Keep conversations short, they say. That’s what I’m doing, all right? Not to be intentionally sweet, but I’m afraid wrong words will come out of my mouth.

And I think I’d better consider this pure work. Set aside the past, set aside whatever came and had gone. This is work, and I should be thinking that James gave me another chance to prove to him that he was wrong, that I am not a dumbhead.

The clock struck 4. Too early to get myself prepared to meet Jasmine. But I am trustworthy. I am professional, and I am prompt at meetings. So I grabbed my towel and headed to the bathroom.

I walked my way to the restaurant. And through the transparent walls, I saw Jasmine, beautiful in her white dress. Beautiful as ever. She was sitting there, patiently waiting for me.

She never changed. She’s still the one who’s patient. She’s still the one who’s waiting. Then this means I never changed. I’m still the one who’s been late. I’m still the one who’s been waited for.

“Good evening,” I greeted as my feet finally brought me to her.

She only smiled, and the place got even brighter.

“So, uhh, Rex is my son’s na—“

“Yeah, yeah, you mentioned in the call.”

“Uh, right. So I’m thinking of a superhero theme, particularly on Marvel heroes. Rex’s hooked on them.”

I nodded, unspeaking.

“Uh, huh,” she said, nodding with me, “and the message could go something like, ‘You,’ and then the name of the invited, ‘are invited to be one of Rex’s superhero on July 19 at Ventura’s residence.’”

Ventura’s residence. She’s not married?

She was continuously speaking, but I can’t understand what she’s saying. Ventura’s residence. Such phrase kept ringing in my mind.

“…so that’s it. All the Marvel heroes should be—“

“You’re not married?”

She fell silent, realizing that she gave me an idea.

“You’re not married?” I repeated, as if she didn’t hear me.

“All the Marvel heroes should be there. I’ve got to go. Bye,” she grabbed her bag and rushed out of the restaurant.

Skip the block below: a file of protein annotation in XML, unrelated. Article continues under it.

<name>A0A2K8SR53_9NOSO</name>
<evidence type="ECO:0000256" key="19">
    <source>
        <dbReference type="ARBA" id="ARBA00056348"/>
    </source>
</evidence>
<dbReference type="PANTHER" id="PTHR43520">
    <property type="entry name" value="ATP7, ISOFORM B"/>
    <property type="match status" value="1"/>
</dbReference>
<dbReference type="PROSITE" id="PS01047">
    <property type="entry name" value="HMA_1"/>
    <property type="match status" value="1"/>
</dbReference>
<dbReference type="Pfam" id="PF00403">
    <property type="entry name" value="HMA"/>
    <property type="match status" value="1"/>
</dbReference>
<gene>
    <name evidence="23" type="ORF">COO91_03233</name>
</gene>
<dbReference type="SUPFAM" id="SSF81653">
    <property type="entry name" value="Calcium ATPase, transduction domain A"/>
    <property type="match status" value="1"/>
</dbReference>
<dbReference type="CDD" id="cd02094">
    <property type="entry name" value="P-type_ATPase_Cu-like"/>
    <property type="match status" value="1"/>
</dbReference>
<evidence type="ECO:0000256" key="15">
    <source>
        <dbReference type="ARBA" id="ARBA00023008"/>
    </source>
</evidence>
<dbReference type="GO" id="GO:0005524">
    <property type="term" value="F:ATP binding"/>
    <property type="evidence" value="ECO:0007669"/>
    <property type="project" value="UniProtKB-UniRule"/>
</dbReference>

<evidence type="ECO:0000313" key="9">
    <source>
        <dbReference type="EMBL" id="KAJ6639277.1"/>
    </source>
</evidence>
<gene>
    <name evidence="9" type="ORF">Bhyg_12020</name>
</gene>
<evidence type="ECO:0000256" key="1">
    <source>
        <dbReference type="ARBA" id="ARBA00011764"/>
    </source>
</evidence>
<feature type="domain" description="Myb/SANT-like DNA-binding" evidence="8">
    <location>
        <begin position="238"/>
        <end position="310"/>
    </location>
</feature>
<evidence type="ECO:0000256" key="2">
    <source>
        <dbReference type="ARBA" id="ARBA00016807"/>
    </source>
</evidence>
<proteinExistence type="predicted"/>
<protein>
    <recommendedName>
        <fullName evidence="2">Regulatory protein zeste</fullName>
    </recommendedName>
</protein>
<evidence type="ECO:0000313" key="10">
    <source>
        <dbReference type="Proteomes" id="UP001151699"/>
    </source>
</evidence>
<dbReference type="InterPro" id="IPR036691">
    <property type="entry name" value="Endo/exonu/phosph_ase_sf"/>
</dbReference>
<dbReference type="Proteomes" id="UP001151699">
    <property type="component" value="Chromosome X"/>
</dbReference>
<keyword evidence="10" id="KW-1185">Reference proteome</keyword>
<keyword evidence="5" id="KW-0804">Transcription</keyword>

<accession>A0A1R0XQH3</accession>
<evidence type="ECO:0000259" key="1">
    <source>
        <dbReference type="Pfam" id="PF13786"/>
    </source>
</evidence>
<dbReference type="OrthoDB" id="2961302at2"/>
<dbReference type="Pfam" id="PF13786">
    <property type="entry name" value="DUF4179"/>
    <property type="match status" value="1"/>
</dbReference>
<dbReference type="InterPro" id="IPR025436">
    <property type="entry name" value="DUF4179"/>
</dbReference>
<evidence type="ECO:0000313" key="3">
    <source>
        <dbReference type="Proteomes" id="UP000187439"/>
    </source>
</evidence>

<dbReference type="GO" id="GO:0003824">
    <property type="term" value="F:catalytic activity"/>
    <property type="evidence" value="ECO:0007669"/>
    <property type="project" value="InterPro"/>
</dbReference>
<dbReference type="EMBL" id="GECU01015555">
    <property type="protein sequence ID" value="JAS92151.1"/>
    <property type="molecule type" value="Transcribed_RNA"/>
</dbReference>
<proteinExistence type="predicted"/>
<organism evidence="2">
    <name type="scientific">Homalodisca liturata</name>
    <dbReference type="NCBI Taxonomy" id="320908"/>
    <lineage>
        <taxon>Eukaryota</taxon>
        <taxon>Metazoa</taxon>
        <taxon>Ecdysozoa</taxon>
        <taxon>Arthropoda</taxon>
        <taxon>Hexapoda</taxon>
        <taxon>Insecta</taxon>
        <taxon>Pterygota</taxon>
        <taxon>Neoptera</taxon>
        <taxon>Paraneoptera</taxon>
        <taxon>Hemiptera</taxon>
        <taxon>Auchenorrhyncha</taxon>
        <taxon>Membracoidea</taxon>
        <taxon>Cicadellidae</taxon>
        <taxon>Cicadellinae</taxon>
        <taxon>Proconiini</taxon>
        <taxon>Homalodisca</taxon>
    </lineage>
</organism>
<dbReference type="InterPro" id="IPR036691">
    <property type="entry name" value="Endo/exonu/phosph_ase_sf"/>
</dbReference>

I didn’t stop her. I should have, but I was stunned. I am finding a hard time to register the words she said. Ventura’s residence. Ventura’s residence.

I was at James’s shop, finishing Jasmine’s invitation cards.

“Miracle. You’re finally finishing your work,” James remarked.

I didn’t reply. I don’t want to talk to him about Jasmine because, obviously, he wants to talk about her.

The shop door opened, and Jasmine came into view. She went directly to where I and James are.

“Good afternoon,” she said, looking at me and James, “is it done?”

“Almost,” I answered, “I had to arrange some images some more, and print it. Then it’s done.”

“Okay,” she smiled, “I’ll be back tomorrow for the cards and the payment.”

She started to head to the door, but stopped short and turned back, “Anyway, you two are invited.”

“Happy birthday, Super Rex!” everybody shouted, followed by the clapping of hands, “Wish! Wish! Wish!”

James and I were at the back, witnessing all the invited children in their fancy superhero costumes. Rex was on a chair, as if he was on a high platform. Jasmine was behind him, guarding.

Rex closed his eyes, doing the crowd’s demand, smiling at the wish he came up in his mind, and blew the candle as he opened his eyes. The crowd clapped and cheered.

But it was only then that I noticed. 4. The lighted candle in Rex’s birthday cake was shaped 4. Rex just turned four.

When the party was already done, I helped Jasmine clean the trash.

She was astonished, “you don’t have to help me.”

“Tell me the truth, Jasmine. Is Rex my son?”

She stopped from cleaning the plates. She put down all the utensils on the table, and turned to me, “You have to go home, David. Your job is done.”

“I won’t go unless you tell me,” I insisted.

“Yes. Yes, he’s your son. Happy?” she screamed.

I grabbed her shoulders, and forced her to look to me, “Why didn’t you tell me?”

“I don’t want you to know. I wished to stay away. I… I don’t want to get hurt anymore.” Tears fell from her eyes.

Nilea is a BS Education student of Ateneo de Davao University.